Scientific inquiry relies on objective methods and empirical evidence to answer testable questions. Interconnected ideas of
theories yield hypotheses which are tested through research by evaluating data.
Focus on theory
Find data to support
or refute theory
Report results that
violence in youth and
amount of TV they
TV causes violence
Theories should generate hypotheses: A good theory produces a wide variety of testable hypotheses.
Unexpected findings can be valuable-serendipitous discoveries sometimes occur, but only those who see their importance
What Are the types of studies in psychological research
Once a hypothesis has been formed there are three ways to study the data. The types of designs are descriptive,
correlation, and experimental. All research involves the use of variable, which is something that can measure and changed.
Researchers must define variables, by using operational definitions which identity and quantify variables so they can be
measured. Example putting a scale 1-10 to something that usually has no quantity.
Descriptive studies involve observing and classifying behavior
Two basic types of observational studies
1) -Naturalistic observation- a passive descriptive study in which observes does not change or alter behavior.
2) -Participant Observation-A type of descriptive study in which a researcher is actively involved in the situation,
something like yelling that people are being studied at a bar may lead to inaccurate results, thus its ideal to limit
impact on situations
Advantages: Valuable at early staged when trying to determine whether a phenomenon exist, takes place in world setting
Disadvantages: Error can occur because of observer’s bias or observer changes the behavior of the witnessed.
Longitudinal studies-involves observing and classifying developmental changes that occur in the same people over time,
either with no intervention by the observer or with intervention by the observer-studying youth every 3 years
Advantage-shows developmental changes
Disadvantage- expensive, takes a long time and may lose participant interest.
Cross sectional studies- when comparing two various groups and various measures-faster but unidentified variables
Observer Bias-systematic errors in oberservation that occur because of an observers expectations. Example: Cultural
norms- males show less emotion, if observer was to evaluate emotion he may disregard the emotion of men based on
Experimental expectancy effect-Actual change in behavior of people being observed is due to observer bias- example:
case study with 2 rats with same genetic coding, but one class was told theirs was better, as a result it was better. Student
biases cause them to give off subtle cues that changed rat’s behavior
Correlation designs examine how variables are related: A correlation study examines how variables are naturally related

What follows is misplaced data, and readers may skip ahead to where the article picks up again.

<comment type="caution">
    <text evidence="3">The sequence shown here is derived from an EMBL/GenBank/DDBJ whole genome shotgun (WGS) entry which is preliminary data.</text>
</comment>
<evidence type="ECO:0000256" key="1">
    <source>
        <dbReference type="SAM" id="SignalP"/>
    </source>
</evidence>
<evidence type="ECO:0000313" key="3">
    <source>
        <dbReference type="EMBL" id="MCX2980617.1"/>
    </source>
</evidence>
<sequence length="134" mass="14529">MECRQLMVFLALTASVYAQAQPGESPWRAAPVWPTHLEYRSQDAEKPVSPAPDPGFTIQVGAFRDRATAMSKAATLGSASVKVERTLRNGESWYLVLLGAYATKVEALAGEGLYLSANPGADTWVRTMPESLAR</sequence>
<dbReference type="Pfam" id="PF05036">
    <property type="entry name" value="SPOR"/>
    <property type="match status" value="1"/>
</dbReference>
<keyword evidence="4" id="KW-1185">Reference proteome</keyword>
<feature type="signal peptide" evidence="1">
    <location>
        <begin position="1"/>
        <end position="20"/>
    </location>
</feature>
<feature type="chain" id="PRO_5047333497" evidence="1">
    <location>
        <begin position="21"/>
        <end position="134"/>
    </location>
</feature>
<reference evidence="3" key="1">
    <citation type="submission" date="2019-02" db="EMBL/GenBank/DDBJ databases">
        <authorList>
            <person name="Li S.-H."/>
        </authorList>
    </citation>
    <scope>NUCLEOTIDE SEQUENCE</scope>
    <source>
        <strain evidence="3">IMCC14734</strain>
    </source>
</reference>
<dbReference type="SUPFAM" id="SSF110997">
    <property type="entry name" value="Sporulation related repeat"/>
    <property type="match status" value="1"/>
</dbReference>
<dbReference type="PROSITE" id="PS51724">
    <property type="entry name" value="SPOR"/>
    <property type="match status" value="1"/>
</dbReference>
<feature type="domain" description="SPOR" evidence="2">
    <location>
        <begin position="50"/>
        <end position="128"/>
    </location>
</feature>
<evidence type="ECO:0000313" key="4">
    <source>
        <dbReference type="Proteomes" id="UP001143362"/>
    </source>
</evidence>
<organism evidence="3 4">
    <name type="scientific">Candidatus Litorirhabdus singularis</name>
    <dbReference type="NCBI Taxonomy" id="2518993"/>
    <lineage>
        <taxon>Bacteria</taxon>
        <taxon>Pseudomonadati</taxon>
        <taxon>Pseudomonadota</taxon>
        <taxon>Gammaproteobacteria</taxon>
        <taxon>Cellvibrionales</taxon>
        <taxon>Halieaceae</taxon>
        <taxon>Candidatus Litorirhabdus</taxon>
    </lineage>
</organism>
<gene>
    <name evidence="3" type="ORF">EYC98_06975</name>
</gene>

in real world, without any attempt to alter them. But cannot be used to establish causality or the direction of a
relationship. Directionality problem
Third variable problem: Instead of the presumption A causes B, a third variable C may cause A and B. Example more
churches cause grater rate of crime, but ignores fact that more church may mean more people.
An Experiment involved manipulating conditions
Control variable-the participants in a study that receive no intervention
Experimental group-The participants in a study that receive the intervention
Independent variable-In experiment, the condition that is manipulated by the experimenter to examine its impact on
Dependent variable-in an experiment the measure that is affected by the independent variable
Establishing causality- Depends on control variable, a confound is anything that affects the dependent variable and may
unintentionally vary between the study’s different experiment conditions. Example number of hours worked may be
confounded with how much money we spend in activities.
Mapping of the human genome has furthered genetics role in analyzing both disease and behavior. Experimental psychology begins with structuralism-ideas can be broken down to elements. Functionalism addresses the purpose of behavior, functionalist value this over structure. James argued that the mind was more complex than the elements and therefore cannot be broken down. Example the stream of consciousness (ever changing thoughts). Functionalism- and approach to psyc concerned with the adaptive purpose of the mind. Gestalt psychology emphasizes patterns and context in learning. Gestalt theory- the assertion that the whole experience is greater than the sum of its parts led to an approach emphasizing subjective experience of perception. Example a triangle to the view is not three lines on a paper. Two people can see an object and see different things. Women contributions-mary calkin, marget washburn, emma baker have been under acknowledged. Much of human behavior operates below the level of awareness- the unconscious.